# Parallel tempering

Parallel tempering can be regarded as a variant of the simulated annealing algorithm, or more generally Monte Carlo Markov Chain methods. Azure Quantum's Parallel Tempering solvers are designed to solve binary optimization problems through random sampling.

As with simulated annealing, the cost function is explored through thermal jumps. Unlike simulated annealing, a cooling temperature is not used.

Instead of running a single copy of the system, Parallel Tempering creates multiple copies of a system, called replicas, that are randomly initialized and run at different temperatures. Then the same process is followed as in simulated annealing, but based on a specific protocol two replicas can be exchanged between different temperatures. This change can enable walkers that were previously stuck in local optima to be bumped out of them, and thus encourages a wider exploration of the problem space.

Note

You can find further information on the parallel tempering algorithm in Marinari and Parisi 1992 - Simulated Tempering: A New Monte Carlo Scheme

## Features of parallel tempering on Azure Quantum

Parallel tempering in Azure Quantum supports:

- Parameter-free mode and parameterized mode (with parameters)
- Ising and PUBO input formats
- CPU only

## When to use parallel tempering

Parallel tempering generally outperforms simulated annealing on hard problems with rugged landscapes.

It is also very good at solving Ising problems, or problems that are equivalent (such as min-cut problems).

Note

For further information on determining which solver to use, refer to Which optimization solver should I use?.

## Parameter-free parallel tempering

The parameter-free version of parallel tempering is recommended for new users, those who don't want to manually tune parameters, and even as a starting point for further manual tuning. The main parameters to be tuned for this solver are the number of `sweeps`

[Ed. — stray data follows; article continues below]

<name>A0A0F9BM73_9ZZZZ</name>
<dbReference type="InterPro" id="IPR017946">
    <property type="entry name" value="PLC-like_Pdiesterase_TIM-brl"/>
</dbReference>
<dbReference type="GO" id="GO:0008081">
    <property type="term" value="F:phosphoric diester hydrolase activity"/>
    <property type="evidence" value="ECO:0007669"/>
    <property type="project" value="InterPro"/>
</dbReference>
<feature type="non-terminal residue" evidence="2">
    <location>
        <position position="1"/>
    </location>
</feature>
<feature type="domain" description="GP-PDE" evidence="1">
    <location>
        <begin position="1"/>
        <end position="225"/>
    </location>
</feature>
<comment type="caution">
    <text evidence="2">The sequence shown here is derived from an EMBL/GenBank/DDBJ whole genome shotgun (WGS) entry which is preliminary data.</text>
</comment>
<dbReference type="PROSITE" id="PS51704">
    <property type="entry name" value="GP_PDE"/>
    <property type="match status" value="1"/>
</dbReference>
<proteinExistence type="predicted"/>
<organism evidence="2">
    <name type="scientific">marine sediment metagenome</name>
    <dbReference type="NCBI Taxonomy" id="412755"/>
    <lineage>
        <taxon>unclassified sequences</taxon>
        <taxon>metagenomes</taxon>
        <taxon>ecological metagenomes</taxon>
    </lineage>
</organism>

, `replicas`

and `all_betas`

(described in the next section).

The parameter-free solver will halt either on `timeout`

(specified in seconds) or when there is sufficient convergence on a solution.

Parameter Name | Description |
---|---|

`timeout` |
Max execution time for the solver (in seconds). This is a best effort mechanism, so the solver may not stop immediately when the timeout is reached. |

`seed` (optional) |
Seed value - used for reproducing results. |

To create a parameter-free parallel tempering solver using the SDK:

```
from azure.quantum.optimization import ParallelTempering
# Requires a workspace already created.
solver = ParallelTempering(workspace, timeout=100, seed=22)
```

The parameter-free solver will return the parameters used in the result JSON. You can then use these parameters to solve similar problems (similar number of variables, terms, locality and similar coefficient scale) using the parameterized parallel tempering solver.

Running the solver without any parameters also triggers the parameter-free version:

```
from azure.quantum.optimization import ParallelTempering
# Requires a workspace already created.
# Not specifying any parameters runs the parameter-free version of the solver.
solver = ParallelTempering(workspace)
```

## Parameterized parallel tempering

Parallel tempering with specified parameters is best used if you are already familiar with parallel tempering terminology (sweeps, betas) and/or have an idea of which parameter values you intend to use. **If this is your first time using parallel tempering for a problem, the parameter-free version is recommended.** Some of the parameters like `beta_start`

and `beta_stop`

are hard to estimate without a good starting point.

Parallel tempering supports the following parameters:

Parameter Name | Description |
---|---|

`sweeps` |
Number of sets of iterations to run over the variables of a problem. More sweeps will usually improve the solution (unless it is already at the global min). |

`replicas` |
The number of concurrent running copies for sampling. Each instance will start with a random configuration. We recommend this value to be no less than the number of cores available on the machine, in order to fully utilize the available compute power. Currently on Azure Quantum this should be no less than 72. |

`all_betas` |
The list of beta values used in each replica for sampling. The number of beta values must equal the number of replicas, as each replica will be assigned one beta value from the list. These beta values control how the solver escapes optimization saddle points - the larger the beta values, the less likely the sampling process will be to jump out of a local optimum. |

`seed` (optional) |
Seed value - used for reproducing results |

The larger the number of sweeps and replicas, the more likely the parallel tempering solver will be to find an optimal or near-optimal solution, however the solver will take longer to run.

To create a parameterized parallel tempering solver using the SDK:

```
from azure.quantum.optimization import ParallelTempering
# Requires a workspace already created.
solver = ParallelTempering(workspace, sweeps=2, all_betas=[1.15, 3.14], replicas=2, seed=22)
```

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